Updated Independence Day Safety: Four statewide traffic fatalities so far. What you need to know for fireworks, travel and swimming.

Updated Independence Day Safety: Four statewide traffic fatalities so far. What you need to know for fireworks, travel and swimming.

Road Safety: As of 12 p.m., Georgia State Patrol reported four traffic fatalities for the July 4th Holiday travel period that began at 6 p.m. Tuesday and runs until midnight tonight. Fatalities worked by Chamblee PD (1), Fulton PD (1), Post 22-Waycross (1) and Post 31-Valdosta (1).

“During the travel period, troopers will be on high visibility patrols watching for those who are driving impaired or distracted, not wearing seat belts, and other traffic violations that could potentially cause a traffic crash,” said Colonel Mark W. McDonough, Commissioner of the Georgia Department of Public Safety. “Also, please keep in mind as you travel, that beginning July 1, Georgia law will prohibit all drivers from using hand-held cell phones while driving,” he added.

During the July Fourth holiday period, the Georgia State Patrol will be participating in the Operation Zero Tolerance campaign against impaired drivers, where state troopers will be working alongside sheriff’s deputies and police officers to apprehend impaired drivers.

From Rome/Floyd County Fire Department

Fireworks Safety: As you celebrate Independence Day, safety officials urge residents to use extreme caution to avoid fires and severe injuries when using fireworks. Fireworks safety tips from the Georgia Insurance and Safety Fire Commissioner:

  • Purchase fireworks from a licensed fireworks dealer.
  • Observe all state laws regarding the use of fireworks.
  • Read the labels carefully before igniting any fireworks.
  • Ensure that an adult supervises all firework activities.
  • Never allow children to ignite fireworks.
  • Wear safety glasses when shooting fireworks.
  • Light only one firework at a time.
  • Only use fireworks outdoors in a clear area; away from buildings and vehicles.
  • Never try to relight a firework.
  • Have a garden hose or bucket of water nearby.
  • Use caution with animals. Excitement, noise, and lights can cause fear and stress.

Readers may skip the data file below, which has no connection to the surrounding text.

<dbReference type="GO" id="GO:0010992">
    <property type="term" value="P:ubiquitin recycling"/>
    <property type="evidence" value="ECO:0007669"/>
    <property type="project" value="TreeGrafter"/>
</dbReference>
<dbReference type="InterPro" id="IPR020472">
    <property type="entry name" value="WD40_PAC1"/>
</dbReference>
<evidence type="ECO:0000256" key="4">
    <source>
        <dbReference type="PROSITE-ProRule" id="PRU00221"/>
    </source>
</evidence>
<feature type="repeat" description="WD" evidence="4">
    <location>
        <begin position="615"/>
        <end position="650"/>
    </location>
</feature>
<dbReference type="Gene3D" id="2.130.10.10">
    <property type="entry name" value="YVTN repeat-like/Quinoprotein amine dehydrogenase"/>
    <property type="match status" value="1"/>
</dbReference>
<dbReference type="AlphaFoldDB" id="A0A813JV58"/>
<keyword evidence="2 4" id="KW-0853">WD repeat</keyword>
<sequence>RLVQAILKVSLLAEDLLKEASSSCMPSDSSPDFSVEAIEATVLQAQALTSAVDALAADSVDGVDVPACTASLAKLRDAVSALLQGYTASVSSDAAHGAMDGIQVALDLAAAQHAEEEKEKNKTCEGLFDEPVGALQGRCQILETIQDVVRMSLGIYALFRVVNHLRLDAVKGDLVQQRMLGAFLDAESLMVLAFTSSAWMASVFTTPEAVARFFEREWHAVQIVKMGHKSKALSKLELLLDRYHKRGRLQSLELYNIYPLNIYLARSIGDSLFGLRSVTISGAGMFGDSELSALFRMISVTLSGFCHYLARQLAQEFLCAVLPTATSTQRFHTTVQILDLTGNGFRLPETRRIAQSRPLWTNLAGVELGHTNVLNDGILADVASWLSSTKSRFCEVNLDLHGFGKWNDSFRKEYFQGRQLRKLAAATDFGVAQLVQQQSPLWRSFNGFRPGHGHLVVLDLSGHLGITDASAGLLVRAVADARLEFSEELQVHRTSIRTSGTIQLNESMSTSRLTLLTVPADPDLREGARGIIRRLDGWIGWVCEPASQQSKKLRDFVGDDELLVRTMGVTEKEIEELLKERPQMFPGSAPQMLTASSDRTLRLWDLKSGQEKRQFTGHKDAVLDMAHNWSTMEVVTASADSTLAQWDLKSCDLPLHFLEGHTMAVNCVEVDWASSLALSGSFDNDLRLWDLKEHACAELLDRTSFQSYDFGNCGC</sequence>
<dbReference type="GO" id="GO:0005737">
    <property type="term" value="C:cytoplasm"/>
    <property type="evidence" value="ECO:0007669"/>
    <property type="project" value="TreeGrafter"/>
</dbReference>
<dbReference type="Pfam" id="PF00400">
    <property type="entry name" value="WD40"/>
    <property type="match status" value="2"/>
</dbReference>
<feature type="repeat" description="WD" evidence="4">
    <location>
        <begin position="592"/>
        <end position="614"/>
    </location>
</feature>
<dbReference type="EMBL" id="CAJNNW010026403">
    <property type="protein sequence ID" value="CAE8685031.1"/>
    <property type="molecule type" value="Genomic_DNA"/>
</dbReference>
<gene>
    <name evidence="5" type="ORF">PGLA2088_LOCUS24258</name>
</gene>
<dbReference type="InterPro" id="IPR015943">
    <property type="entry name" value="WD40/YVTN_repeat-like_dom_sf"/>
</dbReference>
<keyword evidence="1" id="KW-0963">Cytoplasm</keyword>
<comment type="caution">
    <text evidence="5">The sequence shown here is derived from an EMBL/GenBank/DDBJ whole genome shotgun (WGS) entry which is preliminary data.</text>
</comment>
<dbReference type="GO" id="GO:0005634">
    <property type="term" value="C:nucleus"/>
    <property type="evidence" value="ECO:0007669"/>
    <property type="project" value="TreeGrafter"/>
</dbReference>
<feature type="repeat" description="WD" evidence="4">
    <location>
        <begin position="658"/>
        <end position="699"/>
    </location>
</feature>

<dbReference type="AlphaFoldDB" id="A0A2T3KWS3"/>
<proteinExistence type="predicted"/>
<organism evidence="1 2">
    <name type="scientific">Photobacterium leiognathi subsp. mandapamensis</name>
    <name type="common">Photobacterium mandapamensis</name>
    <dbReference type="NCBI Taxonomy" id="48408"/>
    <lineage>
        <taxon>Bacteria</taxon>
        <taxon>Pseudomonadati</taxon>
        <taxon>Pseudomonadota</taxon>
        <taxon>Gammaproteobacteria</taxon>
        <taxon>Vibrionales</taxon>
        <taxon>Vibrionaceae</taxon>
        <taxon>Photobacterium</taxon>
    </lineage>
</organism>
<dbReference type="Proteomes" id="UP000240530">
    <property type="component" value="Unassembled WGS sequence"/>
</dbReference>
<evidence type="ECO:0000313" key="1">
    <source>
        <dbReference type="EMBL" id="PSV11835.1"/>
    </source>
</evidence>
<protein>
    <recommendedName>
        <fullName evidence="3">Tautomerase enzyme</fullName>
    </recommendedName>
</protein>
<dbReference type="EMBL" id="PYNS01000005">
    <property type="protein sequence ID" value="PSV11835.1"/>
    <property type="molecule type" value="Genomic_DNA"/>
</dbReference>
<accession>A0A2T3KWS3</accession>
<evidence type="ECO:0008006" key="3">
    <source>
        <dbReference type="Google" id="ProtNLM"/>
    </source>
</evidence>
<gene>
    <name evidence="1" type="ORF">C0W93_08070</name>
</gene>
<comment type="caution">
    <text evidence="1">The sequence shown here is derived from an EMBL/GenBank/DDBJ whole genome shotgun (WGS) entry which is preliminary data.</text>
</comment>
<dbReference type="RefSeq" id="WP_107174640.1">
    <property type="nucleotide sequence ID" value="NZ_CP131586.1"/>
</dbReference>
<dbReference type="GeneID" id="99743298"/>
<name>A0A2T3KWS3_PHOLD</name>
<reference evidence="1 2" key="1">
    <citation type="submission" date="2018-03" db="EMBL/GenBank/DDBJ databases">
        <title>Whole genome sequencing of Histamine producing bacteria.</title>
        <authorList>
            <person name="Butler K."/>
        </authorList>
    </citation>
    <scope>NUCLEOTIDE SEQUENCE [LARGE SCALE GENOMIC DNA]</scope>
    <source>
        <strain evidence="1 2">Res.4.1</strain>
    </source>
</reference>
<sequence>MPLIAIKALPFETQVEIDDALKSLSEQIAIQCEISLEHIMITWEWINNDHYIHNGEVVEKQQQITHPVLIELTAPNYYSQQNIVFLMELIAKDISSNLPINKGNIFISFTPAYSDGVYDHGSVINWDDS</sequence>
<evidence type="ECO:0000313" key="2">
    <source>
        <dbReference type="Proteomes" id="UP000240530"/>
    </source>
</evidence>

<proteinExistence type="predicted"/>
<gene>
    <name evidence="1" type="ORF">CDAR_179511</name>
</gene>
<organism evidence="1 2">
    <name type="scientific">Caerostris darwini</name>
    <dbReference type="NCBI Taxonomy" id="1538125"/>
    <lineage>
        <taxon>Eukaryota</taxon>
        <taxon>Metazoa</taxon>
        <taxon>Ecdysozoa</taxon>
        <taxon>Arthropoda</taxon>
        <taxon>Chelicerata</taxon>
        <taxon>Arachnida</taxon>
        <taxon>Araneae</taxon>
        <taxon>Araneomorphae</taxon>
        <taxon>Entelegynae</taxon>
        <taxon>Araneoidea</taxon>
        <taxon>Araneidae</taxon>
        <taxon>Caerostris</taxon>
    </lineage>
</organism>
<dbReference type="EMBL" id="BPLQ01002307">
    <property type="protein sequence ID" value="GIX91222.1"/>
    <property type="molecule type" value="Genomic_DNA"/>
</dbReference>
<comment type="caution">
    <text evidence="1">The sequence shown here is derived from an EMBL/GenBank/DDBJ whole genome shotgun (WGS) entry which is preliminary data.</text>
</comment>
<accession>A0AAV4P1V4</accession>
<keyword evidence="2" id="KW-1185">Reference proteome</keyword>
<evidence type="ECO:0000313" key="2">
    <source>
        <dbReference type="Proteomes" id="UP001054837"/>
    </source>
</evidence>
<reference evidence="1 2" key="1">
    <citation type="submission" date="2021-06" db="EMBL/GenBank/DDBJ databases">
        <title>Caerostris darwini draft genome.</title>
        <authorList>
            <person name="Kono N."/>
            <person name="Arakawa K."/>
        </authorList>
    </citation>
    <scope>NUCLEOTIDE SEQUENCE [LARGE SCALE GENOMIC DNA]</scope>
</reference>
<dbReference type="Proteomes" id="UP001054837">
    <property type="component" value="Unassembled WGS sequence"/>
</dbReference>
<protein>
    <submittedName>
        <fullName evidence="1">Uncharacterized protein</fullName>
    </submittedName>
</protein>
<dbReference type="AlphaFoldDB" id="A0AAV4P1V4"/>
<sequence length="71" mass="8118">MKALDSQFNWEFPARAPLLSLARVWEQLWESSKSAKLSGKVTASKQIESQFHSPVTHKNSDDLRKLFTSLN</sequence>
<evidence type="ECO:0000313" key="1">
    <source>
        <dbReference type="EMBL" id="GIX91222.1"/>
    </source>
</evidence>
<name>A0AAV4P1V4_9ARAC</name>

From Georgia DOT: To ease 4th of July holiday traffic congestion in northwest Georgia, the Georgia Department of Transportation is suspending construction-related lane closures on interstate highways from 5 a.m. on Wednesday, July 4  to 12 a.m. on Thursday, July 5. Lane closures will also be limited on state routes that directly serve major tourist and recreation centers.

Boating Safety: Georgia Department of Natural Resources Law Enforcement Division reminds boaters that impaired boating is against the law.  Operating a vessel under the influence of alcohol or drugs is illegal on all bodies of water and can lead to serious injuries and consequences. In Georgia it is illegal to operate a vessel with a BAC level of .08 or higher – the same as it is to operate a vehicle. Alcohol is the leading contributing factor in recreational boating deaths, and a major contributor to accidents*. The Division encourages boaters to enjoy the boating season by boating sober, wearing a life jacket, and taking a boating education course.

Swimming Safety: (From the Georgia Department of Natural Resources)

The acronym SPLASH makes it easy to stay safe at the beach, lake, pool or river this holiday:

  • Supervision – Designate an adult to watch children at all times. Do not assume someone else is watching.
  • Prevention – Wear personal flotation devices (PFD or life jacket), install fencing around pools, and use drain covers in pools.
  • Look before you leap – Never jump into water without knowing how deep it is and what is below the surface.
  • Arm’s Length – Adults should be arm’s length to children in water, and safety tools such as hooks should be nearby at all times.
  • Swim Lessons – Knowing how to swim greatly reduces the chance of drowning. Classes are often available through the Red Cross or YMCA.
  • Have a Water Safety Plan – Know what to do during an emergency.
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